Shea will replace Uttam Dhillon, who was serving as acting DEA administrator. Dhillon will be transferred to a senior leadership position in the Justice Department.

Secret Service Racks Up $33,000 Protecting Mnuchin at Trump’s Washington D.C. Hotel

By Steve Neavling

ticklethewire.com

The Secret Service racked up a $33,000 bill at President Trump’s hotel in Washington D.C. while guarding Treasury Secretary Steve Mnuchin for 137 nights.

The Secret Service was charged $242 a night at the Trump International Hotel, the maximum amount allowed for federal agencies to spend on lodging, The Washington Post reports.

Mnuchin was staying in a luxury suite for several months before moving to a house. The Secret Service stayed in a room next to Mnuchin’s to screen his visitors and packages at taxpayers’ expense.

This is one of dozens of instances in which the Secret Service spent money at Trump’s businesses.

A Treasury Department spokesman said Mnuchin “was not aware of what the U.S. Secret Service paid for the adjoining room.”

Alan E. Kohler Jr. Named assistant director of the Counterintelligence Division at FBI Headquarters

FBI headquarters, via FBI

By Steve Neavling

ticklethewire.com

Alan E. Kohler Jr. has been named assistant director of the Counterintelligence Division at FBI’s headquarters in Washington D.C.

Kohler recently served as the special agent in charge of the Counterintelligence Division for the Washington Field Office.

When Kohler joined the FBI as a special agent in 1986, he handled counterintelligence at the Washington Field Office. He also served on the Evidence Response Team and helped the FBI investigate the 9/11 attack on the Pentagon.

In 2003, he transferred to the Counterintelligence Division to manage Russian counterintelligence investigations. He was promoted to unit chief in 2004.

Kohler began supervising a counterintelligence squad at the New York Field Office in 2006 before overseeing a squad that worked on cyber national security and criminal matters. In 2012, he began serving as an assistant legal attaché in London, acting as the FBI’s liaison with British intelligence and law enforcement agencies.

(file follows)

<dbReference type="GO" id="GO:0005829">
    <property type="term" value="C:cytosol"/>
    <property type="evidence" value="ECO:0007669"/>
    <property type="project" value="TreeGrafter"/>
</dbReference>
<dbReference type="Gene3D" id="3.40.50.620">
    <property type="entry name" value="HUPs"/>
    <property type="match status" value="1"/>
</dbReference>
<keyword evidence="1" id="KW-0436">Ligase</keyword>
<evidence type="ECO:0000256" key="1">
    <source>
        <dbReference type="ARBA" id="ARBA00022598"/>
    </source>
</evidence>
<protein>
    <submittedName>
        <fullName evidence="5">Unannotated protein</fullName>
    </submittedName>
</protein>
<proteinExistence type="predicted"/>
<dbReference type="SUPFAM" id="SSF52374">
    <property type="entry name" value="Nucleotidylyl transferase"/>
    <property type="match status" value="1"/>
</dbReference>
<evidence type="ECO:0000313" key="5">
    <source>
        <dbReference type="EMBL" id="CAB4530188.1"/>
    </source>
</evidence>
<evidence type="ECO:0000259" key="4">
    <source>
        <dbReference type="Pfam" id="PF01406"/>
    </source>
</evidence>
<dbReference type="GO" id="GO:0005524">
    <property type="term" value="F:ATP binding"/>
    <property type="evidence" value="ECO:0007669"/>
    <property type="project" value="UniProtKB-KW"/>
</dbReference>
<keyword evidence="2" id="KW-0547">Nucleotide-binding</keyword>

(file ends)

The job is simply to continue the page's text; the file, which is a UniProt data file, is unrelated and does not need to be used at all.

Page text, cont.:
In 2016, Kohler moved to the Norfolk Field Office in Virginia to serve as the assistant special agent in charge of the counterintelligence, counterterrorism, intelligence, and crisis management programs.

In 2017, he returned to FBI Headquarters as the chief of the Eurasian Section, which manages the bureau’s operations countering Russian intelligence threats. Kohler was promoted to deputy assistant director in the Counterintelligence Division and managed multiple portfolios in 2018.

Kohler is a recipient of the Attorney General’s Award for Exceptional Service, the FBI Director’s Award for Outstanding Counterintelligence Investigation, and the Exceptional Achievement Medal from the Director of National Intelligence.

Before joining the FBI, Kohler managed engineering research for a private technology firm. He earned a bachelor’s and a master’s degree in ceramic engineering from Rutgers University.

Prosecutor Who Resigned Amid DOJ’s intervention of Roger Stone Sentencing Lands New Job

Roger Stone

By Steve Neavling

ticklethewire.com

A prosecutor who resigned after the Justice Department intervened in the sentencing recommendation for Roger Stone has landed a new job.

Jonathan Kravis, who was on the team prosecuting Trump’s henchman, will head a new public corruption unit for the District of Columbia’s Office of the Attorney General that focuses on ensuring lower-level crimes are prosecuted.

“Here in the District of Columbia, there are numerous local public corruption offenses that are on the code book, in the DC code, that really are not enforced in this jurisdiction right now because the U.S. attorney’s office properly is focused on federal corruption matters,” Kravis said in an interview with The Associated Press on Thursday.

“Those provisions don’t get the attention that they need,” he added.

Among the crimes that often fall between the cracks are campaign finance violations and false statements on financial disclosure forms.

D.C. Attorney General Karl Racine said Kravis has “good old-fashioned lawyering skills.”

“The District of Columbia seeks to have a local prosecutor focused on local public corruption in the same way that every state in America does,” Racine said in the interview.